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Diversity: the research and the lack of progress

Diversity: the research and the lack of progress Purpose – The purpose of this paper is to address the profession's focus on diversity, including the original research, and analyze the research beyond the profession to understand better the bases for the limited progress in fulfilling diversity goals. The paper focuses on the fact that diversity has been equated with race and the potential implications of that relationship. Design/methodology/approach – An overview and analysis of diversity research, including factors associated with the success of diversity programs, is presented, focusing on research regarding the relationship between diversity and race. The article also considers how perceptions of race and racism have been manifested across sectors and in various countries. Based upon the fact that diversity and race have been equated, the discussion focuses on the extent to which this relationship is connected to the limited progress associated with diversity goals. Findings – Research related to race, diversity, and affirmative action indicate both the complexity of the concepts among scientists, social scientists, and members of the general public, as well as the biases reflected in the viewpoints, often manifested in public policy. The research among communication scholars also indicates a predisposition to avoiding communication about difficult topics, such as race and racism, reflective in the use of more benign terminology, such as diversity. Practical implications – While diversity research continues to be necessary in the profession, going beyond that which documents the levels of under‐representation, there is also the need for further consideration of the applicability of research beyond the LIS profession. In this regard, the understanding of research related to diversity, race, and affirmative action, and the relationship among the three provides the basis for further research in LIS and a more informed approach in addressing diversity issues in the profession. Originality/value – The primary focus of the discussion of the paper is that of the nature of diversity, race and racism, as defined in the context of the USA. However, research related to race, racial classifications and hierarchies, and diversity in other parts of North America, Australia, Europe, and Africa are considered to a limited extent as well. http://www.deepdyve.com/assets/images/DeepDyve-Logo-lg.png New Library World Emerald Publishing

Diversity: the research and the lack of progress

New Library World , Volume 109 (3/4): 20 – Mar 28, 2008

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Publisher
Emerald Publishing
Copyright
Copyright © 2008 Emerald Group Publishing Limited. All rights reserved.
ISSN
0307-4803
DOI
10.1108/03074800810857595
Publisher site
See Article on Publisher Site

Abstract

Purpose – The purpose of this paper is to address the profession's focus on diversity, including the original research, and analyze the research beyond the profession to understand better the bases for the limited progress in fulfilling diversity goals. The paper focuses on the fact that diversity has been equated with race and the potential implications of that relationship. Design/methodology/approach – An overview and analysis of diversity research, including factors associated with the success of diversity programs, is presented, focusing on research regarding the relationship between diversity and race. The article also considers how perceptions of race and racism have been manifested across sectors and in various countries. Based upon the fact that diversity and race have been equated, the discussion focuses on the extent to which this relationship is connected to the limited progress associated with diversity goals. Findings – Research related to race, diversity, and affirmative action indicate both the complexity of the concepts among scientists, social scientists, and members of the general public, as well as the biases reflected in the viewpoints, often manifested in public policy. The research among communication scholars also indicates a predisposition to avoiding communication about difficult topics, such as race and racism, reflective in the use of more benign terminology, such as diversity. Practical implications – While diversity research continues to be necessary in the profession, going beyond that which documents the levels of under‐representation, there is also the need for further consideration of the applicability of research beyond the LIS profession. In this regard, the understanding of research related to diversity, race, and affirmative action, and the relationship among the three provides the basis for further research in LIS and a more informed approach in addressing diversity issues in the profession. Originality/value – The primary focus of the discussion of the paper is that of the nature of diversity, race and racism, as defined in the context of the USA. However, research related to race, racial classifications and hierarchies, and diversity in other parts of North America, Australia, Europe, and Africa are considered to a limited extent as well.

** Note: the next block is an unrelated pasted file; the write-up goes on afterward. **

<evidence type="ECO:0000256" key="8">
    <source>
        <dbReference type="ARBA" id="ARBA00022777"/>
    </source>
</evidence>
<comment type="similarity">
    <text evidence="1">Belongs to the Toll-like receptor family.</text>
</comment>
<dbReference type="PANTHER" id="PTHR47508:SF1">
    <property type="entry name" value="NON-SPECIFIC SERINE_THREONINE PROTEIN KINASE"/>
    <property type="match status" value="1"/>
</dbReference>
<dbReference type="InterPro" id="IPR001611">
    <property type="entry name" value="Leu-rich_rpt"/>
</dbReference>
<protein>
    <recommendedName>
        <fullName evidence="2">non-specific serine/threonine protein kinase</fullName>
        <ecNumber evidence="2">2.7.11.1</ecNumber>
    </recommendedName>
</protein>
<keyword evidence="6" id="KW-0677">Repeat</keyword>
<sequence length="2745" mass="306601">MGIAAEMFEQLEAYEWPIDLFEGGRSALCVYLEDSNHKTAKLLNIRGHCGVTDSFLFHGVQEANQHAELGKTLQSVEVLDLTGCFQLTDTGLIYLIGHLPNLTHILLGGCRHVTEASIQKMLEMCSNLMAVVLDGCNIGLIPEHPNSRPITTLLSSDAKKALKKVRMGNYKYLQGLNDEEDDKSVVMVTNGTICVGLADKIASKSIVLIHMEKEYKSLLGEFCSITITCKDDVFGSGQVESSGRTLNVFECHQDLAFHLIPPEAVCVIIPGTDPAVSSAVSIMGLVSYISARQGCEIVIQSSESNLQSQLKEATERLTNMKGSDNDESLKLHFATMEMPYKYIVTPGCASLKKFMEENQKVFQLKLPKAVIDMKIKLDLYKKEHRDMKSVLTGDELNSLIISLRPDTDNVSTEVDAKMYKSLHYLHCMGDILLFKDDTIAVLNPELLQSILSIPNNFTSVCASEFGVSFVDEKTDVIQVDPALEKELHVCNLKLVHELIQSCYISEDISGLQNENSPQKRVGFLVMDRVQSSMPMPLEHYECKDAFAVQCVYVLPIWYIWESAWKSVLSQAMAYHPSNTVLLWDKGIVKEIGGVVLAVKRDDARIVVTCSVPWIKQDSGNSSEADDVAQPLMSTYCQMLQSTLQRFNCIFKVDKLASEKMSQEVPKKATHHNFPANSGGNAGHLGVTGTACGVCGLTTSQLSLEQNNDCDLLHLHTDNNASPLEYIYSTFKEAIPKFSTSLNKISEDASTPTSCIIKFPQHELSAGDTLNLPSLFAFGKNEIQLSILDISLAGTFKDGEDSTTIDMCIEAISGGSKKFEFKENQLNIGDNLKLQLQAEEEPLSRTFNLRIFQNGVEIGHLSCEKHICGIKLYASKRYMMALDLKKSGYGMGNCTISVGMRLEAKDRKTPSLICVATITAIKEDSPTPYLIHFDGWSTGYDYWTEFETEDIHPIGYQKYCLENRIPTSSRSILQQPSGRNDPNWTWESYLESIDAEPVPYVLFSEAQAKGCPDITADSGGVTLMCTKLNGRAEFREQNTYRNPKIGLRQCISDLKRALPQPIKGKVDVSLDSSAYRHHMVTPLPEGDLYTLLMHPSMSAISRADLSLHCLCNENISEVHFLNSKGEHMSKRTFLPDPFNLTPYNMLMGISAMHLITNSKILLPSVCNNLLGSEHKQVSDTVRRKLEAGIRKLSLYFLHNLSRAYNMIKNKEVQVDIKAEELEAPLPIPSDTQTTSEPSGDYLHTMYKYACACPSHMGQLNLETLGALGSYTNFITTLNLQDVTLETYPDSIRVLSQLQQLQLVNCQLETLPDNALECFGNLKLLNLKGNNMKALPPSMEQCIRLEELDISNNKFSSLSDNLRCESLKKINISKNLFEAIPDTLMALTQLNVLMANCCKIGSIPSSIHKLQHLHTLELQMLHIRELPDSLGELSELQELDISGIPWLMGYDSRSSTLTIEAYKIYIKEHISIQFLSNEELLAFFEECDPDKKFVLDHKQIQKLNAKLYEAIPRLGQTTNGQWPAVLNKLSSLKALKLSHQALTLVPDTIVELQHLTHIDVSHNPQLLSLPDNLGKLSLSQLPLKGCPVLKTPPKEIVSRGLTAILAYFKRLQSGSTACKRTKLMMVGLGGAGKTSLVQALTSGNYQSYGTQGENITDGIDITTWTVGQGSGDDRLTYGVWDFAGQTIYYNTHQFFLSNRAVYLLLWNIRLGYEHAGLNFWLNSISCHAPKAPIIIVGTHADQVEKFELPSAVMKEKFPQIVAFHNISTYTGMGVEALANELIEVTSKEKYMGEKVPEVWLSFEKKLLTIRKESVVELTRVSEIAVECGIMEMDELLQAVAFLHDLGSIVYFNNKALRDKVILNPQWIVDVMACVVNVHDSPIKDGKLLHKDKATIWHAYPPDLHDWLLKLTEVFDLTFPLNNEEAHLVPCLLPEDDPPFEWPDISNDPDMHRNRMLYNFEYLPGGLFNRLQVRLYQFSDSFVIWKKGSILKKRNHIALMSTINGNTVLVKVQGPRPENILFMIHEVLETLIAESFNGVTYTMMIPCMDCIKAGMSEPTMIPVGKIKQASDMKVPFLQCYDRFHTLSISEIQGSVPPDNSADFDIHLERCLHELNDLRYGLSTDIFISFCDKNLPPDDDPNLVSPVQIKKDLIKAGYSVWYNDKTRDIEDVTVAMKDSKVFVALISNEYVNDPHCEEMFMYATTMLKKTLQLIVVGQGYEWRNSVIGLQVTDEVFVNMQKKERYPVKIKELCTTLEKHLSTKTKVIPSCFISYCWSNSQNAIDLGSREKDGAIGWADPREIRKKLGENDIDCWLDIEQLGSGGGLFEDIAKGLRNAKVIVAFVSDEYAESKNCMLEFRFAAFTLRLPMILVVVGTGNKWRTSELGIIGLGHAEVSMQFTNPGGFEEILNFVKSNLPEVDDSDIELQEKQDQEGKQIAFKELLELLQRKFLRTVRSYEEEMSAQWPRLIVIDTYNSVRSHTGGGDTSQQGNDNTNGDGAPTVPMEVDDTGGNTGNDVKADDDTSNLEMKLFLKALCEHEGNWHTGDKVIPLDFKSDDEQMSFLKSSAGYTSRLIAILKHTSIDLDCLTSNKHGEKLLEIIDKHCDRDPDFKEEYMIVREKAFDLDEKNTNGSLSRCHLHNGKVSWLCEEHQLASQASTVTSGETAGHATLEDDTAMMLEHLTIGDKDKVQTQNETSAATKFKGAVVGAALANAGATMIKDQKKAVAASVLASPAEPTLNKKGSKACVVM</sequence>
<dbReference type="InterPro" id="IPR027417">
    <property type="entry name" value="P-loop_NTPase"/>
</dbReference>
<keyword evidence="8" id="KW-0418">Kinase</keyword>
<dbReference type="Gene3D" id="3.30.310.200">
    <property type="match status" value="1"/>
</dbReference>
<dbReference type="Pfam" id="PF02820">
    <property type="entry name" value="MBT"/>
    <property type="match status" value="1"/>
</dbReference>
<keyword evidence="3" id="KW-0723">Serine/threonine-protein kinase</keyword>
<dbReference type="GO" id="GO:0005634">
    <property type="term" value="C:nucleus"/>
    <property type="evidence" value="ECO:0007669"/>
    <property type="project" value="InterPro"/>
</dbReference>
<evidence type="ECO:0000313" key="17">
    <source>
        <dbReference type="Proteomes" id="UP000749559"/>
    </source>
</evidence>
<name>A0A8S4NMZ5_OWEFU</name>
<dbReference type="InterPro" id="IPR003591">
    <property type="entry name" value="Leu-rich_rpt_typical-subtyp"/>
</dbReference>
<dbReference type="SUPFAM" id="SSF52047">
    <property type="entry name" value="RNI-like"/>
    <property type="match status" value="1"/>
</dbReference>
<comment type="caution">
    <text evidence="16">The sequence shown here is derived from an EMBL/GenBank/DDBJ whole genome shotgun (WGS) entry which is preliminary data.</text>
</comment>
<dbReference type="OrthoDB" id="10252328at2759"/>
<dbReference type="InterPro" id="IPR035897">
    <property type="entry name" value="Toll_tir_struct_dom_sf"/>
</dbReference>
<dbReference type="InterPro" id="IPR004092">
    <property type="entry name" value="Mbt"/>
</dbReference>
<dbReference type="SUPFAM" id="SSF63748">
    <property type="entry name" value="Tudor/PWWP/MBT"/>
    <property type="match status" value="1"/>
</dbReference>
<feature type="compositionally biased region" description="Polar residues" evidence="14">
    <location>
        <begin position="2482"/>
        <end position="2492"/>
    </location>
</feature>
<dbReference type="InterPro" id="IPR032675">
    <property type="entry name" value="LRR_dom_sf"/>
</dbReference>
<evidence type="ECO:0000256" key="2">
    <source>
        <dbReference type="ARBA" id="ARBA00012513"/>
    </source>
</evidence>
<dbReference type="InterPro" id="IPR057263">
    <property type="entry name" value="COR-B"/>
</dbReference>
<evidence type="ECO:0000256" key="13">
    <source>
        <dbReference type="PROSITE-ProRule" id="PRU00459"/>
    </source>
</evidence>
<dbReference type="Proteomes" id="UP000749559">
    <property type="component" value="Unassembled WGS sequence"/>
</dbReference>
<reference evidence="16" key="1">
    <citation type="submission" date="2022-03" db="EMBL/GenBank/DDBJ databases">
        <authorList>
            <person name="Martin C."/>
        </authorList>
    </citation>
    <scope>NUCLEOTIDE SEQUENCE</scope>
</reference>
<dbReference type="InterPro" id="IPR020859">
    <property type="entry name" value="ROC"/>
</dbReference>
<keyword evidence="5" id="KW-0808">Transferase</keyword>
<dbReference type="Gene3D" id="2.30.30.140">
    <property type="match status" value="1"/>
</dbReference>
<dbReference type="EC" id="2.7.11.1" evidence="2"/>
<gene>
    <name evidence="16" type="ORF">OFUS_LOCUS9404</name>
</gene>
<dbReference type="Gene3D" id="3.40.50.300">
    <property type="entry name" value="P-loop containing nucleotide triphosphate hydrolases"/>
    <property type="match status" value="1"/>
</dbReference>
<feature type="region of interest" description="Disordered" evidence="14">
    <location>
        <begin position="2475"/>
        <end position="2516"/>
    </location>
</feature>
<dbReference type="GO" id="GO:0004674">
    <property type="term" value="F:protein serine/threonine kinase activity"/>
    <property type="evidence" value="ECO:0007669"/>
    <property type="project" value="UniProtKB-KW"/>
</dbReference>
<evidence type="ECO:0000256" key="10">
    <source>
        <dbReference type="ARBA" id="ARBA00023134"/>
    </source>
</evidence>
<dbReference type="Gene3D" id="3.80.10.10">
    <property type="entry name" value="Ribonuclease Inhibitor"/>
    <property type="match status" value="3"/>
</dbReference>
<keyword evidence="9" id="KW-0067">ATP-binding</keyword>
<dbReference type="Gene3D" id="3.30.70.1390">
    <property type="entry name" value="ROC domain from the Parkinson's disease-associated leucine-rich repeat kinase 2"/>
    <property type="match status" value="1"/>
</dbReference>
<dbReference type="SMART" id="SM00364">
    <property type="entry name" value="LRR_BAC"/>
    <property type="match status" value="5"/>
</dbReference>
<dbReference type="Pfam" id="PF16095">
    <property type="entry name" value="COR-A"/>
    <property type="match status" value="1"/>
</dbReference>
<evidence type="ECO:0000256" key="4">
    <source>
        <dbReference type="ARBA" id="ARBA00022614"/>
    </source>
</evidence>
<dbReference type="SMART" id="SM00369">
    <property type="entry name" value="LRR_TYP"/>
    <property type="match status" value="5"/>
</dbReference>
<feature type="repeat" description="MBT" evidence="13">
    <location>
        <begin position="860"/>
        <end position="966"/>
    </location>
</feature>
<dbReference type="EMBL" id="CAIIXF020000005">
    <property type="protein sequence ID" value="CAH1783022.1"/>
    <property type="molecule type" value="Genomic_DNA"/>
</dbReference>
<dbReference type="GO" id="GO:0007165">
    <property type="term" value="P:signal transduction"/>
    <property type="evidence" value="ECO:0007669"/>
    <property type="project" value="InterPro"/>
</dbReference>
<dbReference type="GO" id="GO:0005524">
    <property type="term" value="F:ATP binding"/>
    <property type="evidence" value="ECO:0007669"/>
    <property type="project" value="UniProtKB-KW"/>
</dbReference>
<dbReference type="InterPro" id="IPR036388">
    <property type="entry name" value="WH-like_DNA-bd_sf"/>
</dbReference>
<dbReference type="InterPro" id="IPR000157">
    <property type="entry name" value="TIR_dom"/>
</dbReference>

Journal

New Library WorldEmerald Publishing

Published: Mar 28, 2008

Keywords: Race; Librarianship; Affirmative action; Public policy; North America; Europe

References